Lemurs lick lollies to keep cool at wildlife park

Banbury Cake: A lemur reaches for a lolly at Cotswold Wildlife Park Buy this photo A lemur reaches for a lolly at Cotswold Wildlife Park

LEMURS were lapping up ice lollies as summer finally arrived.

Chris Kibbey, head of primates at Cotswold Wildlife Park, said: “It is important to ensure our animals don’t overheat. As well as providing them with plenty of shade and making sure they have access to water, we will often give them ice pops.

“The fruity treats are loaded with grapes and other fruit, topped up with water and frozen.”

The parched primates, endemic to tropical Madagascar, normally eat fruit and insects, and are also known to feast on flowers.

 

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11:29am Sat 28 Jul 12

snert says...

I may be missing something here but surely our "sizzling" 28 degrees heat is far lower than what the Lemurs are used to in Madagascar? I don't recall when watching the 4 part series on Madagascar with David Attenborough which mentioned the hugely varied number of species of Lemur that they relied on Cornetto's to keep cool.
I may be missing something here but surely our "sizzling" 28 degrees heat is far lower than what the Lemurs are used to in Madagascar? I don't recall when watching the 4 part series on Madagascar with David Attenborough which mentioned the hugely varied number of species of Lemur that they relied on Cornetto's to keep cool. snert
  • Score: 0

1:51pm Sat 28 Jul 12

DuncanB says...

snert, you're quite correct that they don't live on Cornettos in the wild, but equally in the wild they don't find their food waiting for them in the same spot every morning so whatever you do won't precisely mimic the live environment.

Boredom can be a big problem for captive animals, so the keepers will do what they can to make life more interesting for the animals and one way is to make them work harder for their dinner: in this case they want the fruit but they have to get it out of the ice first. 'Ice lollies' are also fairly easy for the keepers to make (and they probably don't have nearly enough time to do this sort of thing except as an occasional treat).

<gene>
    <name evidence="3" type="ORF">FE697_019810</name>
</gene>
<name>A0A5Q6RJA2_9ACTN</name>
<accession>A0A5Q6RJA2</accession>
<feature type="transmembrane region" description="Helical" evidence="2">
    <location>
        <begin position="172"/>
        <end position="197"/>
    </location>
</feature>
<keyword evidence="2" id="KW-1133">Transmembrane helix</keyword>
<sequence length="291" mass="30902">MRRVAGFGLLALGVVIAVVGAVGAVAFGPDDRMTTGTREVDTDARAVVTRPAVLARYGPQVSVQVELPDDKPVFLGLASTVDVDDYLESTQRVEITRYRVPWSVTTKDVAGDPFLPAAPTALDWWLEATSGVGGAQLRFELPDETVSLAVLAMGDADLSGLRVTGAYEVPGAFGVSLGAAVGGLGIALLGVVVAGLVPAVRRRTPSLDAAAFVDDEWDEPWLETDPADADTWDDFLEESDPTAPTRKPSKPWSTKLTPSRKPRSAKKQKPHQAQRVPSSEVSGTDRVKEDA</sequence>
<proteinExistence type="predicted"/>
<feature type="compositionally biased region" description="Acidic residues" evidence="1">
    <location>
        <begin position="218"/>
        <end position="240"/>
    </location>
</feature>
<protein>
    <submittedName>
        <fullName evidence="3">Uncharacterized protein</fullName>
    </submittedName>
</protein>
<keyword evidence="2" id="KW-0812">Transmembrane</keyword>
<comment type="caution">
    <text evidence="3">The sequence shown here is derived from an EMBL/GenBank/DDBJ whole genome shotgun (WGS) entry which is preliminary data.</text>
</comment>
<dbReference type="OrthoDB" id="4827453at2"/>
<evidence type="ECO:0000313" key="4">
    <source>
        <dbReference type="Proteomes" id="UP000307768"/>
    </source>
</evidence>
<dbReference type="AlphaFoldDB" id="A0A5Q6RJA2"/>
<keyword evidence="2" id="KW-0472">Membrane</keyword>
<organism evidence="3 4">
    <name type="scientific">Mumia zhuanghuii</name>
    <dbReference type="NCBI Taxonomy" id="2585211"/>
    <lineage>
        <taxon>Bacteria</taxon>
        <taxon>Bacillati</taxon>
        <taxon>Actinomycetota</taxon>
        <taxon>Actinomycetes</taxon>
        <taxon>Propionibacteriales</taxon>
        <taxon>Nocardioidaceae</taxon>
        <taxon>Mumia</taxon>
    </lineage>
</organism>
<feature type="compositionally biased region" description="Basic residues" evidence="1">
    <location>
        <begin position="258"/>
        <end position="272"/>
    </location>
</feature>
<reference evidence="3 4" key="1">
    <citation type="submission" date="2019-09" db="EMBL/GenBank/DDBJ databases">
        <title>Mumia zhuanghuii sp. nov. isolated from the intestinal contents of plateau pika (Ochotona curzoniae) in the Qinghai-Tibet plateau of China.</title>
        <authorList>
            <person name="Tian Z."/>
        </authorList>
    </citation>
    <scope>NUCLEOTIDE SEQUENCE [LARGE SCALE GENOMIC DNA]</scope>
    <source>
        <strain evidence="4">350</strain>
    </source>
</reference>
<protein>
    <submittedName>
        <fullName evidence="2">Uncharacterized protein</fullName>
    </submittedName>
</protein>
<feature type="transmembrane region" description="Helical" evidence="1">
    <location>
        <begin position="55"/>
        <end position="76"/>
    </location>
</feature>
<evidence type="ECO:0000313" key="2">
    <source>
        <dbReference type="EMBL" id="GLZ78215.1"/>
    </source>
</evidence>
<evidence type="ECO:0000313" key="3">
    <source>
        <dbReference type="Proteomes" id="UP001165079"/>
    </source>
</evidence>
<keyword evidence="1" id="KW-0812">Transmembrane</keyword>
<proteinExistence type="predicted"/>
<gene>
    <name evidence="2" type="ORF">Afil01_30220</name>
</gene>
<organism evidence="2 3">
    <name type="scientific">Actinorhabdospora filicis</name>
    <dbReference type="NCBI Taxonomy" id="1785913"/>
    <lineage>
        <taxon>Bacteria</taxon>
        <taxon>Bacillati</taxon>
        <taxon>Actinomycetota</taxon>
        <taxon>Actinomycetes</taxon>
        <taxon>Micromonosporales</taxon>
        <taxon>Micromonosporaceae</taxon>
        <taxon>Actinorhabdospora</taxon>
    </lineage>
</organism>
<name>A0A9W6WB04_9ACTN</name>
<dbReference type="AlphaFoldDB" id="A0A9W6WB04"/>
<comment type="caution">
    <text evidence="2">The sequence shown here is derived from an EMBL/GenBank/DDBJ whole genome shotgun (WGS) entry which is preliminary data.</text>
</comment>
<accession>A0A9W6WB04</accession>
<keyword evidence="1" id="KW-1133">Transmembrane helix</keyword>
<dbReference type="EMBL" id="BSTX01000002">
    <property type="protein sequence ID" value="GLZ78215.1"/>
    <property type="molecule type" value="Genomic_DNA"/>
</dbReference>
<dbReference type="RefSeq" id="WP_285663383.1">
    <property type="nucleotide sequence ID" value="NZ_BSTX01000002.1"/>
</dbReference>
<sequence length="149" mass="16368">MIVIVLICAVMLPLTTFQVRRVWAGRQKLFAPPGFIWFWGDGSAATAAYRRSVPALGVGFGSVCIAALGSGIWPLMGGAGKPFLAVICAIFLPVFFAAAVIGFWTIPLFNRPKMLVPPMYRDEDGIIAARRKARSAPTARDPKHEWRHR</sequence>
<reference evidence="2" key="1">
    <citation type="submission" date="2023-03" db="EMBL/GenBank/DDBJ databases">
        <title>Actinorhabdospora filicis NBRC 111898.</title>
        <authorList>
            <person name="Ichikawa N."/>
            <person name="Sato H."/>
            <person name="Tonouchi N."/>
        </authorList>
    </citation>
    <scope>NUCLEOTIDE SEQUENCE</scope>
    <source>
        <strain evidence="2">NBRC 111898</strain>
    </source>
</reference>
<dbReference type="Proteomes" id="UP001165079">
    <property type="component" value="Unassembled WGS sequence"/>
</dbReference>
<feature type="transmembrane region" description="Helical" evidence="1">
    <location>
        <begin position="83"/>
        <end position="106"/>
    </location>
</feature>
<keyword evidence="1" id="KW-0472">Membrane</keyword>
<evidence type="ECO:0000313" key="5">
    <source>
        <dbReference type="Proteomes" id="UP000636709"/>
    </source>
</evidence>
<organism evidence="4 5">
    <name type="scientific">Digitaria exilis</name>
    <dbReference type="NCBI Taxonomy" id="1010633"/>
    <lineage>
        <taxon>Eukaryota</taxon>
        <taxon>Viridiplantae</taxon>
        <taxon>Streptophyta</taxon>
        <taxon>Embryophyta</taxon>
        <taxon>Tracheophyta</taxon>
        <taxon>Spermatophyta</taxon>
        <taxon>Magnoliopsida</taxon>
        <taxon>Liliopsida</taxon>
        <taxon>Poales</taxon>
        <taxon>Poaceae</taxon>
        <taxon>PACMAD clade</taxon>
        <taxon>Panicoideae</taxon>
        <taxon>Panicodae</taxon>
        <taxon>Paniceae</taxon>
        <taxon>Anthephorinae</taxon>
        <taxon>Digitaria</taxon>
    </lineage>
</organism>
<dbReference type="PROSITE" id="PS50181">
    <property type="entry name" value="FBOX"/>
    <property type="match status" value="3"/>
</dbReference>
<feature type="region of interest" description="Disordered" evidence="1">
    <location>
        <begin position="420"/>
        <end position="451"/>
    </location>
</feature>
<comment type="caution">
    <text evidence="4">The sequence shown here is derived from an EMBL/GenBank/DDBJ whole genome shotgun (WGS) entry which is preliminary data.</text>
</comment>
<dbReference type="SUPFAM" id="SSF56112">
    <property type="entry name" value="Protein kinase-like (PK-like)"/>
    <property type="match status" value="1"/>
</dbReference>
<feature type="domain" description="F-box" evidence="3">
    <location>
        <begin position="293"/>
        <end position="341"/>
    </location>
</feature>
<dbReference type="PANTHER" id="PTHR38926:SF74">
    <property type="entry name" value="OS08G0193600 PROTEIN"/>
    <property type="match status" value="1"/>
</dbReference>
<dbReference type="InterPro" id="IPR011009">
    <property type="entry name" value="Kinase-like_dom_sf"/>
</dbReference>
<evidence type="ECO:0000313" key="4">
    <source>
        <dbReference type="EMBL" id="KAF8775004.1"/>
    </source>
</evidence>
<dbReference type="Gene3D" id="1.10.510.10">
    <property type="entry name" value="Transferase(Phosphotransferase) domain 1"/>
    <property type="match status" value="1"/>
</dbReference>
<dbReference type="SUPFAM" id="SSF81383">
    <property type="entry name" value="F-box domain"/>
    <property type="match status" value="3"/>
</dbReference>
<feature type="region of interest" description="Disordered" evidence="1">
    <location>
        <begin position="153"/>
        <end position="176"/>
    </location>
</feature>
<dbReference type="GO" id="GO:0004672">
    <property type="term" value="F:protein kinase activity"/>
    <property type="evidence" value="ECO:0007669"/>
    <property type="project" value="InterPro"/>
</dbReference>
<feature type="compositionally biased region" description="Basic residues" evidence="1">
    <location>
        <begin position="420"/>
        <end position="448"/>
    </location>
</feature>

On a visit to the Durrell Trust on Jersey a few years back I got the chance to help with a similar enrichment exercise for their aye-ayes: in that case we took kohlrabi, used a power drill to create lots of holes and in each hole put a maggot and then stoppered it up with cold porridge. That may not sound as appealing as 'ice lolly' does to us humans, but it really excited the aye-ayes as their normal diet consists in part of insects hooked out of deep crevices.
snert, you're quite correct that they don't live on Cornettos in the wild, but equally in the wild they don't find their food waiting for them in the same spot every morning so whatever you do won't precisely mimic the live environment. Boredom can be a big problem for captive animals, so the keepers will do what they can to make life more interesting for the animals and one way is to make them work harder for their dinner: in this case they want the fruit but they have to get it out of the ice first. 'Ice lollies' are also fairly easy for the keepers to make (and they probably don't have nearly enough time to do this sort of thing except as an occasional treat). On a visit to the Durrell Trust on Jersey a few years back I got the chance to help with a similar enrichment exercise for their aye-ayes: in that case we took kohlrabi, used a power drill to create lots of holes and in each hole put a maggot and then stoppered it up with cold porridge. That may not sound as appealing as 'ice lolly' does to us humans, but it really excited the aye-ayes as their normal diet consists in part of insects hooked out of deep crevices. DuncanB
  • Score: 0

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